28. On direct appeal the Alabama Court of Criminal Appeals considered and upheld the propriety of the death sentence for petitioner and his co-defendant Evans. In doing so that court held:

 
The aggravating circumstances were here averred and proved at trial, and also determined by the trial judge in a public hearing, as required by law.
 
In addition, this Court has weighed the aggravating and mitigating circumstances independently.
 
As stated by Harris, J., in Jacobs [v. State, 361 So. 2d 607 (1977)], supra,
 
`The aggravating circumstances found by the trial court are amply supported by the evidence in this case. The verdict of the jury is overwhelmingly sustained by a preponderance of the evidence.'
 
Additionally, this Court has weighed the various factors presented by this record, and is of the opinion that the punishment here imposed fits the crime for which each appellant has been found guilty thereof.

Evans v. State, 361 So. 2d at 662.

29. In its sixth and final decision in this case, the Alabama Supreme Court addressed the sentencing procedure claims which petitioner has raised as Claims No. 3, 4, and 5 of this habeas petition. Ritter v. State, 429 So. 2d 928 (Ala.1983). In doing so, the Alabama Supreme Court stressed that, "[t]he uniqueness of the facts of Ritter's case merit particular emphasis ..." and after considering those facts it concluded that: "[w]e in nowise find the sentencing procedure here provided and employed, prejudicial to Ritter." Id. at 935.

30. At the evidentiary hearing held in this habeas petition, petitioner's own trial counsel testified that in his opinion petitioner would still have been sentenced to death even if the mandatory jury verdict form requirement had not existed. (Testimony of attorney Stephens at the evidentiary hearing.)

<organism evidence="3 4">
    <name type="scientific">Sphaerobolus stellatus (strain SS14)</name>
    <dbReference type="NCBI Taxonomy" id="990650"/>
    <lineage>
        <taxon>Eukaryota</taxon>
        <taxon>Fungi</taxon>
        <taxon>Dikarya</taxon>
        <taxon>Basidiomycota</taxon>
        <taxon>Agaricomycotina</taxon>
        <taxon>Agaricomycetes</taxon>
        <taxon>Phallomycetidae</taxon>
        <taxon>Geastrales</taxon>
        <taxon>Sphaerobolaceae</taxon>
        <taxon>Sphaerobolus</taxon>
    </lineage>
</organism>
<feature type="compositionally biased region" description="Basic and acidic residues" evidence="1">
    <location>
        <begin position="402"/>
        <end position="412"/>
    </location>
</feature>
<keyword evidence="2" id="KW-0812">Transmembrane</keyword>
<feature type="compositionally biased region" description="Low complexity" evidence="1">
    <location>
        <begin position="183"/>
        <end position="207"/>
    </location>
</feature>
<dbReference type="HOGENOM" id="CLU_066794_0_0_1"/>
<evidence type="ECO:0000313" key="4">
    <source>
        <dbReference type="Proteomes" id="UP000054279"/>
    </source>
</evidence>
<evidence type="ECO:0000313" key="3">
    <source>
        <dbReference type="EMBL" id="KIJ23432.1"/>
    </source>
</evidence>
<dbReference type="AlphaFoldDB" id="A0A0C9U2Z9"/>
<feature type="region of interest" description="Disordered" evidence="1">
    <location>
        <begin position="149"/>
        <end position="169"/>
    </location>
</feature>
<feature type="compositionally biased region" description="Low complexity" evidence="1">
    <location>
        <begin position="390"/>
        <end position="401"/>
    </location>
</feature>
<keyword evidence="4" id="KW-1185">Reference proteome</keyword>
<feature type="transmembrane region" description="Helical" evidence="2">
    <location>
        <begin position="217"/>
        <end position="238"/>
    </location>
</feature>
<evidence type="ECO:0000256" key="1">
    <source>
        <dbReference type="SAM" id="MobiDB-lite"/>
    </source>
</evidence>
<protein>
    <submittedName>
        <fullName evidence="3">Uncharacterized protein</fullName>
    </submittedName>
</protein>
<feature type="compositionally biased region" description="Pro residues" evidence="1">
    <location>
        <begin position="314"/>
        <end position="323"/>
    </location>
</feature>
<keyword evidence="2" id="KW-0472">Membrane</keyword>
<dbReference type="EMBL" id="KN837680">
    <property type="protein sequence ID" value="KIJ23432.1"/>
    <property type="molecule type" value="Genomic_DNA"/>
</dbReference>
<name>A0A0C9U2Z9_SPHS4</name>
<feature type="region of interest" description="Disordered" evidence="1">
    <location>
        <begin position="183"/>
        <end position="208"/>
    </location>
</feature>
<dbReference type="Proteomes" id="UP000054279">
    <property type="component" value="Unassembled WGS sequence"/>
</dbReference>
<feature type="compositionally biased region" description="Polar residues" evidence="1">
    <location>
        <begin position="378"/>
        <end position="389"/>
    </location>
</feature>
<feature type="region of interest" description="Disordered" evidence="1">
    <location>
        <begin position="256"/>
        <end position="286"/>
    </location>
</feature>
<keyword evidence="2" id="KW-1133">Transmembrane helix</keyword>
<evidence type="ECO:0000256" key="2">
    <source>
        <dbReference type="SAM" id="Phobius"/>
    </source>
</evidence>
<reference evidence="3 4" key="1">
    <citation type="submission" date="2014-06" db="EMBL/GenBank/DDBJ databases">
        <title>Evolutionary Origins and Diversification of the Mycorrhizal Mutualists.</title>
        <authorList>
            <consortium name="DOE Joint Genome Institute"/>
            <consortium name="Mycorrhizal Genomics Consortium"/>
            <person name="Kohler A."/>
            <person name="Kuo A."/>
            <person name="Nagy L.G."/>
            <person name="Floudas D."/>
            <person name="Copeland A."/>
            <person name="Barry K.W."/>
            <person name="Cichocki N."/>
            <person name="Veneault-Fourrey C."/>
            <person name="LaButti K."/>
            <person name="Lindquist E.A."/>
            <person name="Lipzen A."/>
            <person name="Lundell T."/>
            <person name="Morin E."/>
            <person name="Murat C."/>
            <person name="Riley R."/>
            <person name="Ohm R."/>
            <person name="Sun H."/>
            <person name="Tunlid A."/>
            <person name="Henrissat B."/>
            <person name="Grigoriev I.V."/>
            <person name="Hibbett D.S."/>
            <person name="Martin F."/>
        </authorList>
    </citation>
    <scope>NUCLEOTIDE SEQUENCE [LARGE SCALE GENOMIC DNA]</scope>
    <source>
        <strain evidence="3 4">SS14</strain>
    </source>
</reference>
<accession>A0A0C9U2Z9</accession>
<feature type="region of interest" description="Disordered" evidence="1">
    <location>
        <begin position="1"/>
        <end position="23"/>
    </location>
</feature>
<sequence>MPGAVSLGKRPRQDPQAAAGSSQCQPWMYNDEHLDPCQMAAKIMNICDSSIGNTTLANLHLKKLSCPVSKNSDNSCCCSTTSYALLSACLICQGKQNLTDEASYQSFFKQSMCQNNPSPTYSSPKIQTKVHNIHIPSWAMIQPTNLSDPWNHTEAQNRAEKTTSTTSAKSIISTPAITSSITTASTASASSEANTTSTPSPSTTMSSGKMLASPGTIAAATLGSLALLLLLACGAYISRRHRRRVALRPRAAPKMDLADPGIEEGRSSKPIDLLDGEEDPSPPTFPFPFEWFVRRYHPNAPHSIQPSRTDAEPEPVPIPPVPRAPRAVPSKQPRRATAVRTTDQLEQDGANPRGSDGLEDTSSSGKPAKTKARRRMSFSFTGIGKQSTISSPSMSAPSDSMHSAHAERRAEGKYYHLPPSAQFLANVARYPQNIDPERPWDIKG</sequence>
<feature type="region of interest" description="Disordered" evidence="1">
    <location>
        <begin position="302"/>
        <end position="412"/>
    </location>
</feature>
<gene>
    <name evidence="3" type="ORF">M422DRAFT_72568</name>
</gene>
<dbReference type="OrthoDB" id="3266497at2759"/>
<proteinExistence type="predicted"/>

*1509 31. Based upon a careful examination of the state trial court record and consideration of the testimony presented at the evidentiary hearing in this case this Court finds beyond a reasonable doubt that there is no evidence that petitioner was harmed or prejudiced in any way by the existence of the mandatory jury verdict form requirement or any other aspect of the sentencing procedure employed in this case.

32. Based upon a careful examination of the state trial court record and consideration of the testimony presented at the evidentiary hearing, this Court finds beyond a reasonable doubt that petitioner would still have been sentenced to death even if the mandatory jury verdict form requirement and other aspects of the sentencing procedure about which he now complains had not been employed at his trial.